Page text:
April 9, 2015
|
by Jeanelle Tignor

Lesson plan

We Write About Dinosaurs

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After this lesson students will understand more about the way a book is written, illustrated, and published.

(5 minutes)

Prior to beginning this project, read several books about dinosaurs as a class. Look at the cover of each book, and use picture clues to help kids decide if the books are factual or make-believe.

  1. Tell the students they are going to help you write a make-believe book about a dinosaur using the poem This Little Piggy.
  2. Have students say This Litle Piggy with you.
  3. Explain that the class is going to write a poem about This Little Dinosaur and make it into a book.
(5 minutes)
  • Remind students that the book you're creating is a make-believe story, so their answers can be a little crazy.
  • Give examples of alternate word endings. For instance, "this little piggy went to market." Challenge your class to fill in the blank for "this little dinosaur went to ___." See what words your students think of.
  • Offer suggestions to help get the thoughts flowing. Great questions include: where do you think a dinosaur might go? What would he eat? What would he do all the way home? If it is a new concept for them, it will take a few tries to get them headed in the right direction.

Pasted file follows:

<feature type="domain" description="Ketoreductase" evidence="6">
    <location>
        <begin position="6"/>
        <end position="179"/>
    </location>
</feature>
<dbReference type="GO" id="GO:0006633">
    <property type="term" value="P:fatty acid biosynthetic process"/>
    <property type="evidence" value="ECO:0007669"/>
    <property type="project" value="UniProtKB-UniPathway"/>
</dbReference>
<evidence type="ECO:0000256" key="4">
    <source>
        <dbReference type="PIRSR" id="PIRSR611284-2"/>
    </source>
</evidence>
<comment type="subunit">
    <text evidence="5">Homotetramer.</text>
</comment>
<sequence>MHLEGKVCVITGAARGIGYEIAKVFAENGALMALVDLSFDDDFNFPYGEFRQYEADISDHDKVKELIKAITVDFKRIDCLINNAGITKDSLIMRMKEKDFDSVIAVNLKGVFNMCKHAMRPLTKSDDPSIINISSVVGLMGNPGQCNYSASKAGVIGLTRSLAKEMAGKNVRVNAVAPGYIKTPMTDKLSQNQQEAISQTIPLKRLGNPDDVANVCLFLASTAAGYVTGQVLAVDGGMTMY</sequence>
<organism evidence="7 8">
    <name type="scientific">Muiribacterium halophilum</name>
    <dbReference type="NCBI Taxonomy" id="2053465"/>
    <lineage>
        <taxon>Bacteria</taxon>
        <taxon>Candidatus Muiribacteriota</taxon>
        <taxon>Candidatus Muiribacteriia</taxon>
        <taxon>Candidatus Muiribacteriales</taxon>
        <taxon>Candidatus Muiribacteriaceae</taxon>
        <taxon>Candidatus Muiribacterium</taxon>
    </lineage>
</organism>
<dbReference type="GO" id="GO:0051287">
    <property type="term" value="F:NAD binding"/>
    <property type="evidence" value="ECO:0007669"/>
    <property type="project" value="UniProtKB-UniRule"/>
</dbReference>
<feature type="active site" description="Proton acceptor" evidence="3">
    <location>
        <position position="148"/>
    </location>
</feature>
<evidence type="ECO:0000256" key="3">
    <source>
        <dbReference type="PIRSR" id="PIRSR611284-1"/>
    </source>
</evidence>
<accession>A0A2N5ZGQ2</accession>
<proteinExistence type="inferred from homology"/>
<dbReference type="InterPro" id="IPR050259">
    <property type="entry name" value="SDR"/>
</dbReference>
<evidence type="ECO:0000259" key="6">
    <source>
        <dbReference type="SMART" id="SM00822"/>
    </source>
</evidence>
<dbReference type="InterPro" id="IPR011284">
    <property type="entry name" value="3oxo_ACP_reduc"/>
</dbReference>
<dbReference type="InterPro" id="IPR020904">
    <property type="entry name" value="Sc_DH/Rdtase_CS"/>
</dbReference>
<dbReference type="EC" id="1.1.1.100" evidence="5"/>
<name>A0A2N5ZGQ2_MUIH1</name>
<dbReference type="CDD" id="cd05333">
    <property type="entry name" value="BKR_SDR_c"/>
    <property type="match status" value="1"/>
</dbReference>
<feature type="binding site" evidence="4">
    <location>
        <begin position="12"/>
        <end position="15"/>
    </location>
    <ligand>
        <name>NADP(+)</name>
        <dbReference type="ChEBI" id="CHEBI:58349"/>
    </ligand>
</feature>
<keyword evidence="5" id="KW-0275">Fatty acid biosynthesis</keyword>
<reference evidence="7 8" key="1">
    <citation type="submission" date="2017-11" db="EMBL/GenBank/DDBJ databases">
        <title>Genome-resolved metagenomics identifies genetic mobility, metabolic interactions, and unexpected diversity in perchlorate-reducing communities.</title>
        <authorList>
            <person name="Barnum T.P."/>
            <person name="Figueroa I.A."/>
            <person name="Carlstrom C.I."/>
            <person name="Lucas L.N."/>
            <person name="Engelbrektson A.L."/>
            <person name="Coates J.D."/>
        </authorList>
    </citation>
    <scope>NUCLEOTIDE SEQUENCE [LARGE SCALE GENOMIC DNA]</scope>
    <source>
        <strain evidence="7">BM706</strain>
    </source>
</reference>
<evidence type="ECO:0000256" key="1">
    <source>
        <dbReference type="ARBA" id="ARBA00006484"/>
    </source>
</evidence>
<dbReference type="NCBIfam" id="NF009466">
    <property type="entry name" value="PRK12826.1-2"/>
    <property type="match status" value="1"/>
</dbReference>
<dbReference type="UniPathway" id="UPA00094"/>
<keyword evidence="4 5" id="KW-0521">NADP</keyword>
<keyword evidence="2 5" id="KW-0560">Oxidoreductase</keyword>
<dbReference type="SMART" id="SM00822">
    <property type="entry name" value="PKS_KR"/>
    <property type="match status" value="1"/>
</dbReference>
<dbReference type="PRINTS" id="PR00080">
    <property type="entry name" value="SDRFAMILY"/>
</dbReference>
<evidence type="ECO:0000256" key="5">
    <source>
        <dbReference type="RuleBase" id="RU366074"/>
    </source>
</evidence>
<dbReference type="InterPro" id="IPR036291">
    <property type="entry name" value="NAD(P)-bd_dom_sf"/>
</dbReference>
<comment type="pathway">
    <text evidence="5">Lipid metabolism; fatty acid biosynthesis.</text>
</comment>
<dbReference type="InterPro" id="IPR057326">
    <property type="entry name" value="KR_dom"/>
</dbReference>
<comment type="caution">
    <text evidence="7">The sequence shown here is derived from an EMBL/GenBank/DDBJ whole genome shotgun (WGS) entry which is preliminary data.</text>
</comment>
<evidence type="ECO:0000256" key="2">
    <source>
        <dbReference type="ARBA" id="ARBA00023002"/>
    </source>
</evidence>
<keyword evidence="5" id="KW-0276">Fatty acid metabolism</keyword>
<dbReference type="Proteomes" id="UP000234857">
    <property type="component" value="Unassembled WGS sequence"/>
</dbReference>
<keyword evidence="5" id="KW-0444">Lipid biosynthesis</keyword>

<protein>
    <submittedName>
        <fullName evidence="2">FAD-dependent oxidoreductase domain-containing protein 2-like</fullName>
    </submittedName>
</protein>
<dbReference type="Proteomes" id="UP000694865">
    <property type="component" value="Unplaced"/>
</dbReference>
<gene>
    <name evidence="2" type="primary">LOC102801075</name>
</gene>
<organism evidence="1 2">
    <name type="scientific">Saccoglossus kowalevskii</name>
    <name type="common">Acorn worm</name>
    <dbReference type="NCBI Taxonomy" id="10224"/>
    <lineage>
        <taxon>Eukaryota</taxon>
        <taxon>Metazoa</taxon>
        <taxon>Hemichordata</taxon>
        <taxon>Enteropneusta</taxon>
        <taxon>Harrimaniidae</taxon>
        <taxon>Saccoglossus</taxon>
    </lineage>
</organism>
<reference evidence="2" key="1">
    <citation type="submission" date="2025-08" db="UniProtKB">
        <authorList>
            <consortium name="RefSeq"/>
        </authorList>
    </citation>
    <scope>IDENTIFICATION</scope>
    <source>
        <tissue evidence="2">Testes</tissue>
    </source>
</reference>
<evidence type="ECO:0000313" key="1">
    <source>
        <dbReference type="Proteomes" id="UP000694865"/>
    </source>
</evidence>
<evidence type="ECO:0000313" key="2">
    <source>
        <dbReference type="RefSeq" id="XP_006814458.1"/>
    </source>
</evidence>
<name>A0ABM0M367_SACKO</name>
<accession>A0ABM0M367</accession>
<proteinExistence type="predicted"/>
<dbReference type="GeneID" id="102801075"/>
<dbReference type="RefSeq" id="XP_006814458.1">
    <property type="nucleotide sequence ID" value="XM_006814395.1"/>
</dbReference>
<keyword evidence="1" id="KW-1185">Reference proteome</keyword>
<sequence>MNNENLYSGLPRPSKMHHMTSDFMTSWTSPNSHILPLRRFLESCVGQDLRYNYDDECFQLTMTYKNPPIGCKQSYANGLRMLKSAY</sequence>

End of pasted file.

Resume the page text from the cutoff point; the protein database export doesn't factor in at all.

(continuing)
(10 minutes)
  • Have the class decide on a new story ending for each line.
  • Write the title on a piece of construction page to make a cover page.
  • Make a page for each of the five little dinosaurs, and write the storyline on each page.
  • Glue a different dinosaur (printed and cut out beforehand) on each page.
  • Have students work in groups or individually, depending on your numbers, to illustrate the cover page and the five other pages.
  • Staple the book together and let the children take turns “reading” the story.
(10 minutes)
  • Pass out the individual books and art supplies to students.
  • Ask students to imagine what the dinosaur is doing on each page. Have them illustrate each dinosaur.
  • If students get stuck, offer them suggestions, but strive to have the class work independently.
  • Enrichment: Advanced students could each write and illustrate their own books.
  • Support: Students who are not as advanced could color simple dinosaur coloring pages, or tear pictures from a magazine.
(5 minutes)
  • Review vocabulary terms.
  • Ask children to tell you how they know if a book is make-believe or real.
  • Make sure they understand that book illustrations tell a picture story.
(5 minutes)
  • Recap by reading the class story to your students.
  • Pause and allow them to fill in the words they want to incorporate into the story.
  • Let the students take turns "reading" the book to the class.
  • Ask questions about dinosaurs, based on what you have taught your class.

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